by J. David Alvis, Jeremy D. Bailey, and F. Flagg Taylor IV. Lawrence: University of Kansas Press, 2013. 260pp. Cloth $34.95. ISBN: 0700619224.
Reviewed by Zachary Callen, Department of Political Science, Allegheny College. Email: zcallen [at] allegheny.edu.
In THE CONTESTED REMOVAL POWER, J. David Alvis, Jeremy D. Bailey, and F. Flagg Taylor IV consider the intellectual and political history of the president’s ability to remove executive agents. The Constitution makes it clear that the president should consult with Congress in making certain appointments. However, what remains ambiguous is what the president’s responsibility to Congress is when attempting to remove those same officers. The removal power is significant as it determines control over the bureaucracy. At its core, the question surrounding the removal power is whether the executive or the legislative branch will determine the composition of executive branch agents and thereby direct the implementation of legislation.
Fundamentally, the debate over the removal power is a clash over the separation of powers. The authors identify four main potential arrangements between the legislative and executive branch for the removal of executive officers: impeachment, advise and consent, congressional delegation, and executive authority. In impeachment, executive officers can only be removed through a formal hearing before Congress. Advise and consent would require the president to consult with and receive Senate approval for any removal. Congressional delegation would allow the president to remove executive agents at his/her whim, but only because Congress chose to invest the executive with that power. Finally, executive authority argues that the removal power exists wholly within the executive and s/he is free to remove executive agents wholly at his/her own discretion. From first to last, the trend in these arguments moves from greater legislative authority over executive agents to presidential domination over the removal of bureaucrats.
Alvis, Bailey, and Taylor trace the origins and developments of these four arguments around the removal power from the earliest congressional debates in the late 1700s through the present day. They carefully examine the evolution of the removal power by considering congressional debates, court decisions, and presidential statements around institutional control over removing executive officers. By carefully selecting their cases, the authors successfully tell a sweeping story that spans much of American history while still engaging with the very particular details of critical moments in executive/legislative conflict over the removal power. Through this careful analysis, they remind readers of the role that horizontal federalism has played in shaping the form of the American state. Further, by detailing tensions between the executive and legislative branch, Alvis, Bailey, and Taylor also make it [*12] clear that state building is rarely a linear process. Rather, their account emphasizes that state building is a contested process that operates through fits and starts. In other words, they remind us that state building is decidedly political, rather than teleological, in form.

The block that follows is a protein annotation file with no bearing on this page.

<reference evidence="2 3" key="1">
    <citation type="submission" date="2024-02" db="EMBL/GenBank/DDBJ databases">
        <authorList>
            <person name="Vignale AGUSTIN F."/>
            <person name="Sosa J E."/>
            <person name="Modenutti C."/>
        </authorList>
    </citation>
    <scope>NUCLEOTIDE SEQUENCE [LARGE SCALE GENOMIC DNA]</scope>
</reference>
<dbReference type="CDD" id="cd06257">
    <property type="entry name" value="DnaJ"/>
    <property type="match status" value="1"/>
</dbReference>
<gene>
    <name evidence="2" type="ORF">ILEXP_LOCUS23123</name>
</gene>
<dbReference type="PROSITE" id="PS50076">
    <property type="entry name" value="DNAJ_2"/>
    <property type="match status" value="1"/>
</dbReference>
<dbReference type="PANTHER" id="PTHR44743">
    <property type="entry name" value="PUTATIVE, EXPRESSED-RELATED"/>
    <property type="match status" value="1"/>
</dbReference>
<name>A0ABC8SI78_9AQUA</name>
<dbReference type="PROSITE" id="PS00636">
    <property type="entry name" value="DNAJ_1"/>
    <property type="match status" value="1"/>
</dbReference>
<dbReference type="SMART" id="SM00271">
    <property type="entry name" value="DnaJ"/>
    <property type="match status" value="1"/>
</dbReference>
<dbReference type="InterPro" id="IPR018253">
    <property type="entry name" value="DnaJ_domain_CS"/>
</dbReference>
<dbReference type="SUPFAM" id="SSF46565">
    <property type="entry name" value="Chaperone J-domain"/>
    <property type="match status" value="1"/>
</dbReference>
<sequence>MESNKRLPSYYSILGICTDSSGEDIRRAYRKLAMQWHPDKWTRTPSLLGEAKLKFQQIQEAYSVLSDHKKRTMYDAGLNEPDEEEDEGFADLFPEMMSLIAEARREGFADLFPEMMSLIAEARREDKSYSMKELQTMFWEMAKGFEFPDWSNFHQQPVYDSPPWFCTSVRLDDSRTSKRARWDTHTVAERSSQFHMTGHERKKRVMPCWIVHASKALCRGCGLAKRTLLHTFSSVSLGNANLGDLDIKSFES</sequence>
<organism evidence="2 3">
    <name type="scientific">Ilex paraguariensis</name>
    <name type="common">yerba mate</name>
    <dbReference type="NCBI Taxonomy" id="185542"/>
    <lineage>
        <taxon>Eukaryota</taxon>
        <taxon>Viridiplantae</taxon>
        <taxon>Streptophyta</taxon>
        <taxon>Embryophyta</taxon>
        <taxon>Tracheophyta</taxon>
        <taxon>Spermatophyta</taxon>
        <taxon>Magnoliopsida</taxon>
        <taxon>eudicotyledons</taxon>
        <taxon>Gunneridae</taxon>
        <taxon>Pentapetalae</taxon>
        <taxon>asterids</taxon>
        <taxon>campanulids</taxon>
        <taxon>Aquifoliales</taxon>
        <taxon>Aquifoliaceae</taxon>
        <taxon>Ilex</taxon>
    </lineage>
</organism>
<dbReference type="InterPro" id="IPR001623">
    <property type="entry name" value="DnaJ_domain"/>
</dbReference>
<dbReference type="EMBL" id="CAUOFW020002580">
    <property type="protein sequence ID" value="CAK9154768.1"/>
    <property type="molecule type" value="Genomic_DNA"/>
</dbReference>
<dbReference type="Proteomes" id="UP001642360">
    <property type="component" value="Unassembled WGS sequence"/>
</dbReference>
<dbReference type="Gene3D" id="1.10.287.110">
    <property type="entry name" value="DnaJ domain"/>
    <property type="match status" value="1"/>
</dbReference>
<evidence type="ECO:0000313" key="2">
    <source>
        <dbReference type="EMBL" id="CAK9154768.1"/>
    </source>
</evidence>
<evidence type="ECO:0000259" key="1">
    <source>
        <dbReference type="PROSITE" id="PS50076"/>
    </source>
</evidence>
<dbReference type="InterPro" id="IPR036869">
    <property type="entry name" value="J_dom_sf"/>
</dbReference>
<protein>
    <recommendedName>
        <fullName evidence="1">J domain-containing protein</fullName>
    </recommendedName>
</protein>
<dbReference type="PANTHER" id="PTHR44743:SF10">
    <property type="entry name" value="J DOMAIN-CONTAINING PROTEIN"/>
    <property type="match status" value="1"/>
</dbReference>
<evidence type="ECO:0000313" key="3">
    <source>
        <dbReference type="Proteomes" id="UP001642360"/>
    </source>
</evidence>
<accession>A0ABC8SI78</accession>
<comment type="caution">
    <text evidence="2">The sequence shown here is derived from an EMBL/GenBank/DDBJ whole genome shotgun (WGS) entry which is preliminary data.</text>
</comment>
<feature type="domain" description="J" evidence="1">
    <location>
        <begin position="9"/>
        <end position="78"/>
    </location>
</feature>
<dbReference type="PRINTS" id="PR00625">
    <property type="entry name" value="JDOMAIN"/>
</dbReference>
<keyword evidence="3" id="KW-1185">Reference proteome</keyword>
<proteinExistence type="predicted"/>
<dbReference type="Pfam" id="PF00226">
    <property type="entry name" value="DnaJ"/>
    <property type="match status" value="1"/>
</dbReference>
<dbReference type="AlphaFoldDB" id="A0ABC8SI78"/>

Overall, THE CONTESTED REMOVAL POWER is a well-researched and well-written account detailing the evolution of executive control over the removal power. The manuscript establishes that while the president has managed to gather greater control over executive staffing, Congress continues to push back on this executive dominance. Furthermore, the text emphasizes the importance of the removal power itself: control over bureaucratic personnel is also control over how policy is implemented. In that way, the removal power has profound political implications,as control over the personnel in a bureaucratic agency directly allows elected officials – whether those officials are the president or in Congress – to direct the actions of the state. Thus, there are core concerns about both political accountability in a democracy as well as the nature of separation of powers in federalism that animate this debate.
More broadly, THE CONTESTED REMOVAL POWER also has important theoretical implications for both the process by which state building occurs as well as regarding the nature of centralized authority. First, Alvis, Bailey, and Taylor make an important case for the role of legal concepts in shaping American state building. Rather than emphasizing the creation of agencies or explicit legal rules, the authors argue that state building around the removal power has instead revolved around carefully wrought constitutional arguments. It is interesting to note that the core of these arguments have remained fairly consistent across time, outside some updating and evolution on their edges. In this way, the authors stress that political ideas have a long life, and move in and out of vogue – and this shifting of political ideas goes a long way towards explaining state building. Of course, these ideas – congressional control versus a more unitary executive theory of federal power – do not gain ascendance or fall from public view on their own. Rather, these ideas are subject to intense political debate, and political figures actively deploy and develop these ideas in pursuit of their goals. In that way, THE CONTESTED REMOVAL POWER fits into a long tradition of American political development literature, ranging from HELLFIRE NATION (Morone 2003) to BELATED FEUDALISM (Orren 1992), that emphasizes the importance of ideas in American state building.